Dalai Lama slams China's 'immoral censorship'

Statement comes as Chinese government is accused of blocking him from traveling to South Africa.

    The Dalai Lama has slammed censorship in China as "immoral", following accusations that the Chinese government blocked him from traveling to South Africa to celebrate Desmond Tutu's 80th birthday.

    The Tibetan spiritual leader spoke with Tutu on Saturday, answering questions via a video link, instead of attending an event to honour the South African anti-apartheid activist a day after his birthday.

    His absence was symbolised by an empty chair at the event at the University of the Western Cape where he was meant to deliver an inaugural peace lecture.

    The Dalai Lama told Tutu when asked why the Chinese feared him that "some Chinese officials describe me as a demon so naturally some fear about the demon."

    He said hypocrisy and telling lies had unfortunately become part of life in "the communist totalitarian system" and people who spoke truthfully and honestly sparked discomfort.

    "I often tell him [Tutu] 1.3 billion Chinese people should have every right to know ... reality, then 1.3 billion Chinese people also have the ability to judge what's right, what wrong, so therefore censorship is immoral."

    The Tibetan leader, who has lived in India since 1959 after fleeing an abortive uprising against Chinese rule, also urged China to raise its judicial system up to international law standards.

    The furore over the visa overshadowed the run-up to Tutu's birthday after the former archbishop launched a virulent attack on President Jacob Zuma's administration for succumbing to China's pressure to deny the Dalai Lama entry into South Africa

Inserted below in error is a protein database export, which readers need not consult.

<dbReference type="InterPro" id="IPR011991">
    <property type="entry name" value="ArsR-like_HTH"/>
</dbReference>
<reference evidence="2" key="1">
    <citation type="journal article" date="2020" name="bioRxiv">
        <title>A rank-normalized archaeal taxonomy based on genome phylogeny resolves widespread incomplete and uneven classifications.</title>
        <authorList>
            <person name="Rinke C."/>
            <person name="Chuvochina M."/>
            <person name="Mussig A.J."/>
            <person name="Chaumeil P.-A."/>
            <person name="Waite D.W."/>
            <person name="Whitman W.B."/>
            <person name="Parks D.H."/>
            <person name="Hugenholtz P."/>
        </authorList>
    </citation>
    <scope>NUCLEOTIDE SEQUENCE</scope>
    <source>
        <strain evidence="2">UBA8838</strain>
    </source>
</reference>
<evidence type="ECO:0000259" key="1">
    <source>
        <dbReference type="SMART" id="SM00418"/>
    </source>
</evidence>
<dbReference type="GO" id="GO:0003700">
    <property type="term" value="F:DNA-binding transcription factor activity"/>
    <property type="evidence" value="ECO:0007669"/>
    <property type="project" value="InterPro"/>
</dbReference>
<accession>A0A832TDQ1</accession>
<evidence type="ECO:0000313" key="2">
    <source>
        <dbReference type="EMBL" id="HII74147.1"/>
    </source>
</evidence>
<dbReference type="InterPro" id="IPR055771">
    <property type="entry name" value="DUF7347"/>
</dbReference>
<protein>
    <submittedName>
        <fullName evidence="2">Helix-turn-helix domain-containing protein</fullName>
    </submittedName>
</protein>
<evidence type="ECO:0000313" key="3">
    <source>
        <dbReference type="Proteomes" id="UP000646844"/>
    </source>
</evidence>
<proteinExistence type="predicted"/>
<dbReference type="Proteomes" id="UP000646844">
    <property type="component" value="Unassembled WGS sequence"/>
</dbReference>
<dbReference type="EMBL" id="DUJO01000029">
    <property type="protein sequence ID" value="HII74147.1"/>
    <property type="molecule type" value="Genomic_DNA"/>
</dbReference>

China has always sought to curb the Dalai Lama's overseas travels, warning host governments that any visit would harm ties, especially if he is met by state officials.

    South African foreign ministry officials said the visa process was delayed by problems with the timing and completeness of the application.

    However, officials from the offices of Tutu and the Dalai Lama have denied the application was late or incomplete.

    Tutu accused the government of failing to side with "Tibetans who are being oppressed viciously by the Chinese.''

    China is South Africa’s biggest trade partner.

    'Testing' government

    The discussion between the two Nobel Peace Prize laureates who are close friends was filled with banter.

    "As a man of truth, man of God, please live long," the Dalai Lama told Tutu.

    "Your 90th birthday, I'm looking forward. At that time, don't forget send me [an] invitation. Then we can test your government."

    Tutu received the Nobel Peace Prize in 1984 for his non-violent campaign against apartheid rule in South Africa. The Dalai Lama received his Nobel Peace Prize in 1989 for his efforts to "preserve the historical and cultural heritage of his people.''

    SOURCE: Agencies


    YOU MIGHT ALSO LIKE

    'Money can't buy us': Mapping Canada's oil pipeline battle

    'Money can't buy us': Mapping Canada's oil pipeline battle

    We travel more than 2,000km and visit communities along the route of the oil pipeline that cuts across Indigenous land.

    Women under ISIL: The wives

    Women under ISIL: The wives

    Women married to ISIL fighters share accounts of being made to watch executions and strap explosives to other women.

    Diplomats for sale: How an ambassadorship was bought and lost

    Diplomats for sale: How an ambassadorship was bought and lost

    The story of Ali Reza Monfared, the Iranian who tried to buy diplomatic immunity after embezzling millions of dollars.